Second, the final rule clarifies the extent to which a putative employer’s indirect or reserved (but unexercised) control over essential terms or conditions of employment, or control over mandatory subjects of bargaining involving non-essential terms and conditions of employment, may factor into the joint employer analysis. Under the new joint employer standard, the NLRB will consider indirect control or bargaining authority only to the extent that it bolsters evidence that the putative employer exercises direct and immediate control over the essential terms and conditions of the worker’s employment. Thus, indirect control alone will be insufficient to establish a joint employer relationship.

In addition, the NLRB explains that there is a difference between exercising indirect control — which along with other proof may factor into a joint employer assessment — and exerting control or influence over setting contractual objectives, expectations, or ground rules — which is excluded from the definition of “indirect control” and thus never plays a role in determining joint employer liability. Moreover, distinguishing between indirect control over an essential work term or condition on the one hand, and setting ground rules, conditions, or expectations as to how a contract is to be performed on the other, “is an issue of fact to be determined on a case-by-case basis.”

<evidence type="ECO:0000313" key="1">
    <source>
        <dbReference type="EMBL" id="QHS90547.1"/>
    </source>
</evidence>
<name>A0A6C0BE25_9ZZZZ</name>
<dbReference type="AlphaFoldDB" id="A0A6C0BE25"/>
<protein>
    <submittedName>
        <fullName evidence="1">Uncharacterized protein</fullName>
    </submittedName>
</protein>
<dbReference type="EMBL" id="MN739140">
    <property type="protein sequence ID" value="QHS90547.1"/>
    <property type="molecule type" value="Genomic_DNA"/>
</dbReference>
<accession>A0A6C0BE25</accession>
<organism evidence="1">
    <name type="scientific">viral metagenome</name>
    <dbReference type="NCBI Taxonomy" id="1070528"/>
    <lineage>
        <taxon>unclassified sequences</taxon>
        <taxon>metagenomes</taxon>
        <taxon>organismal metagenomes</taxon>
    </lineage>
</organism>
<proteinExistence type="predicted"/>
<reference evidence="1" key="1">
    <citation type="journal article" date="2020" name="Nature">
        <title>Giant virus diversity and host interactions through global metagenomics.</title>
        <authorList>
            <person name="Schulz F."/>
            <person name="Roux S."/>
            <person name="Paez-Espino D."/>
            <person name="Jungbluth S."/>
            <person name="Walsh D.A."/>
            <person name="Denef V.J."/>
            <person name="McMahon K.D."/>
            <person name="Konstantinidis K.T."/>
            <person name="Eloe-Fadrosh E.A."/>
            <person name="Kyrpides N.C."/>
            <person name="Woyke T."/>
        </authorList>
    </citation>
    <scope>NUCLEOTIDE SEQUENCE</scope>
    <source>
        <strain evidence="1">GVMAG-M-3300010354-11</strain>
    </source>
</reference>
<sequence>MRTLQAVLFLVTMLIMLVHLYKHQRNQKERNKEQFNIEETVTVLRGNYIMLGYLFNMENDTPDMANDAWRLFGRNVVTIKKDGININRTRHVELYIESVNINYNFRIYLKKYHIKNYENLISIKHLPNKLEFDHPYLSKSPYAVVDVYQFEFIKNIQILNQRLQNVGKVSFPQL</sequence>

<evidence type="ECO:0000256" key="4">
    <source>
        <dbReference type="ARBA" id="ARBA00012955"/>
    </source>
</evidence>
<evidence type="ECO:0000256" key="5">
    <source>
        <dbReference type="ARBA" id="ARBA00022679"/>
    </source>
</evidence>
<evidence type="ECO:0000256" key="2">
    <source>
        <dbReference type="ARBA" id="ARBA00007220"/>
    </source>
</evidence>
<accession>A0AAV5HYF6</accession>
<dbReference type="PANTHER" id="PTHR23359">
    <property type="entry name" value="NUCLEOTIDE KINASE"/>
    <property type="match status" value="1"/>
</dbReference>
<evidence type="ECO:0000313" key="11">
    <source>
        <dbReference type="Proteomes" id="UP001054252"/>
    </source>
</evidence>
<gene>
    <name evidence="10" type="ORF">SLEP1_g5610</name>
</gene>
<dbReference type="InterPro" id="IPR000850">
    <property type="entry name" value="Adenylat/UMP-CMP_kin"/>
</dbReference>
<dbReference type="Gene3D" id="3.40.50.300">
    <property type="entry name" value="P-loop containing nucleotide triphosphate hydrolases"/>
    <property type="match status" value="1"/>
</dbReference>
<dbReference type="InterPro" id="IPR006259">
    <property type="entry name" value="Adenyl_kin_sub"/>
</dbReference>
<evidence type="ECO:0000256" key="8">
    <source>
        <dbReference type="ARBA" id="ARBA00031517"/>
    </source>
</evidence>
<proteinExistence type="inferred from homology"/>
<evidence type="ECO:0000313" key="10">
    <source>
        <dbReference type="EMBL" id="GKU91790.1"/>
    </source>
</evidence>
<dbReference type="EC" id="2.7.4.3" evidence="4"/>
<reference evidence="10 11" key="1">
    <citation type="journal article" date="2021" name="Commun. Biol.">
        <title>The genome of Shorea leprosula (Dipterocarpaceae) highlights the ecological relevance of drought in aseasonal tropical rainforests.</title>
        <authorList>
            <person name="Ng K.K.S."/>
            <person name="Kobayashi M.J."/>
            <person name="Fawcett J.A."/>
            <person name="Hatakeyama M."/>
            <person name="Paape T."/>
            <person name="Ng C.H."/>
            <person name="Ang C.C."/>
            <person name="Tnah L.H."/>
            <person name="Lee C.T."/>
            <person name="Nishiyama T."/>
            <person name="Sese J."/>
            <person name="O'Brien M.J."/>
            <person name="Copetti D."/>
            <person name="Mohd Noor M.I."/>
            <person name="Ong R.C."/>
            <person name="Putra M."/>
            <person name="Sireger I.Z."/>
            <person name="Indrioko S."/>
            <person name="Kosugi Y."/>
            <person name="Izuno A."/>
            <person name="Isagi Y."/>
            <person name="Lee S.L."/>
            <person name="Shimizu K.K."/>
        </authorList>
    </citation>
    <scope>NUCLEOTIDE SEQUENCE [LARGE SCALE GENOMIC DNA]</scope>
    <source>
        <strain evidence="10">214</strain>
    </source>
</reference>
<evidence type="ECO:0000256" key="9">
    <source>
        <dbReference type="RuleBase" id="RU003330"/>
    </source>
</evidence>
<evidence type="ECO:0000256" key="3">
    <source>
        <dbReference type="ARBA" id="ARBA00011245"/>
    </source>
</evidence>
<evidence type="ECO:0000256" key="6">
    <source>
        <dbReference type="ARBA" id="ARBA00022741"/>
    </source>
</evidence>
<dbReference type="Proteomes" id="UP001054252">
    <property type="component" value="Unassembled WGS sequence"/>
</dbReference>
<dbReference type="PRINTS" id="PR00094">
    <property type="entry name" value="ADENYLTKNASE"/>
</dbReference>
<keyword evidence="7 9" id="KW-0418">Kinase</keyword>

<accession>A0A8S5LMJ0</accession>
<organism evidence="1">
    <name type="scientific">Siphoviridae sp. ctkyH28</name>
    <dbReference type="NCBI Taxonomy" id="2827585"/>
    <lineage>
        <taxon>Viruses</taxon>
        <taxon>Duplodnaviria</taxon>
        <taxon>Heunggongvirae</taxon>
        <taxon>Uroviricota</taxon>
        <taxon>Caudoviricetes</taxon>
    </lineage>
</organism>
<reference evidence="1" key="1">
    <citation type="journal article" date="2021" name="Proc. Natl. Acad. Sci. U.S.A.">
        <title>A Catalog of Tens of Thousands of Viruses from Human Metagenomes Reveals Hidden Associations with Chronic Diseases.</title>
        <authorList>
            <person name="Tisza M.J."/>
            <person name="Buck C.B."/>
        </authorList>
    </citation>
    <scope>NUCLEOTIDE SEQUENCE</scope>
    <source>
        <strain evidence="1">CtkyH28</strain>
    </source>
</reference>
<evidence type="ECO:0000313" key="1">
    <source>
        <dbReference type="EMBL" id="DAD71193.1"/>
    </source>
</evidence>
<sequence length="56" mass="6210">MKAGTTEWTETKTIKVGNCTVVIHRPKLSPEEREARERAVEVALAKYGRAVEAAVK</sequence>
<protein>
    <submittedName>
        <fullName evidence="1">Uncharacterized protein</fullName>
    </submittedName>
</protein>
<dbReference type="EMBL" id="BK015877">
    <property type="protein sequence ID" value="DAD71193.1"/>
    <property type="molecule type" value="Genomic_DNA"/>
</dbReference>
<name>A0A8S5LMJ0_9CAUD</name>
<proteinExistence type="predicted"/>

As for reserved but unexercised control over essential terms and conditions, the final rule similarly notes that such authority will be relevant (although not dispositive) only when there is other evidence of the putative employer’s direct and immediate control over terms and conditions of employment.

Finally, the rule explains the meaning of two additional key terms contained in the NLRB’s new joint employer standard. The first, “essential terms and conditions of employment,” means “wages, benefits, hours of work, hiring, discharge, discipline, supervision, and direction” — and nothing else. In other words, as the NLRB explains in the preamble, that list is exhaustive, and no other terms or conditions will be considered as “essential” for purposes of establishing joint employer status.

The second, “substantial direct and immediate control,” means that which has a “regular or continuous consequential effect” on at least one essential term or condition of employment, such as when, with respect to another entity’s employees, the putative joint employer actually: